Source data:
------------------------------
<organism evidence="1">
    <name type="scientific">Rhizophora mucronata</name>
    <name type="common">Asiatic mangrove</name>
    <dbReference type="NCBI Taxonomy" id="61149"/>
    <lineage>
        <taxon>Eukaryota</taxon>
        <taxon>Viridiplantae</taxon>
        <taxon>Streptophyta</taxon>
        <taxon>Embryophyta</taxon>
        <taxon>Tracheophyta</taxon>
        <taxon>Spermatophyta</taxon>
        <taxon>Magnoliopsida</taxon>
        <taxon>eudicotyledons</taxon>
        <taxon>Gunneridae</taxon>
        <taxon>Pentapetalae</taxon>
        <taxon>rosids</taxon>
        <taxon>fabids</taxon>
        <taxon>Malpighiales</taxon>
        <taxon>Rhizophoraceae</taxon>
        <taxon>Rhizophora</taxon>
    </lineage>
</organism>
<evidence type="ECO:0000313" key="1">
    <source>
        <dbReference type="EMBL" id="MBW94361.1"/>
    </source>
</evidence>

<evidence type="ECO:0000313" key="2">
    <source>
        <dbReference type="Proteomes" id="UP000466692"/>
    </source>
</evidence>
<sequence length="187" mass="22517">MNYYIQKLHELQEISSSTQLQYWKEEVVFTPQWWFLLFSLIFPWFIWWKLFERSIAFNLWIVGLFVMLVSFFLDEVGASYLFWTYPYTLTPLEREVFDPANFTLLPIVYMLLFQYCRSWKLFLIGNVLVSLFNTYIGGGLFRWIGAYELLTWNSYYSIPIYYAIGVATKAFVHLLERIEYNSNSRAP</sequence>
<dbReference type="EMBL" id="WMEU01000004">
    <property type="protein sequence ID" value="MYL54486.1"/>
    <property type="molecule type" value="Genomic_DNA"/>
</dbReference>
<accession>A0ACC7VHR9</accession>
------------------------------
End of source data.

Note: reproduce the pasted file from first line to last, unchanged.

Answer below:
<organism evidence="1">
    <name type="scientific">Rhizophora mucronata</name>
    <name type="common">Asiatic mangrove</name>
    <dbReference type="NCBI Taxonomy" id="61149"/>
    <lineage>
        <taxon>Eukaryota</taxon>
        <taxon>Viridiplantae</taxon>
        <taxon>Streptophyta</taxon>
        <taxon>Embryophyta</taxon>
        <taxon>Tracheophyta</taxon>
        <taxon>Spermatophyta</taxon>
        <taxon>Magnoliopsida</taxon>
        <taxon>eudicotyledons</taxon>
        <taxon>Gunneridae</taxon>
        <taxon>Pentapetalae</taxon>
        <taxon>rosids</taxon>
        <taxon>fabids</taxon>
        <taxon>Malpighiales</taxon>
        <taxon>Rhizophoraceae</taxon>
        <taxon>Rhizophora</taxon>
    </lineage>
</organism>
<evidence type="ECO:0000313" key="1">
    <source>
        <dbReference type="EMBL" id="MBW94361.1"/>
    </source>
</evidence>

<evidence type="ECO:0000313" key="2">
    <source>
        <dbReference type="Proteomes" id="UP000466692"/>
    </source>
</evidence>
<sequence length="187" mass="22517">MNYYIQKLHELQEISSSTQLQYWKEEVVFTPQWWFLLFSLIFPWFIWWKLFERSIAFNLWIVGLFVMLVSFFLDEVGASYLFWTYPYTLTPLEREVFDPANFTLLPIVYMLLFQYCRSWKLFLIGNVLVSLFNTYIGGGLFRWIGAYELLTWNSYYSIPIYYAIGVATKAFVHLLERIEYNSNSRAP</sequence>
<dbReference type="EMBL" id="WMEU01000004">
    <property type="protein sequence ID" value="MYL54486.1"/>
    <property type="molecule type" value="Genomic_DNA"/>
</dbReference>
<accession>A0ACC7VHR9</accession>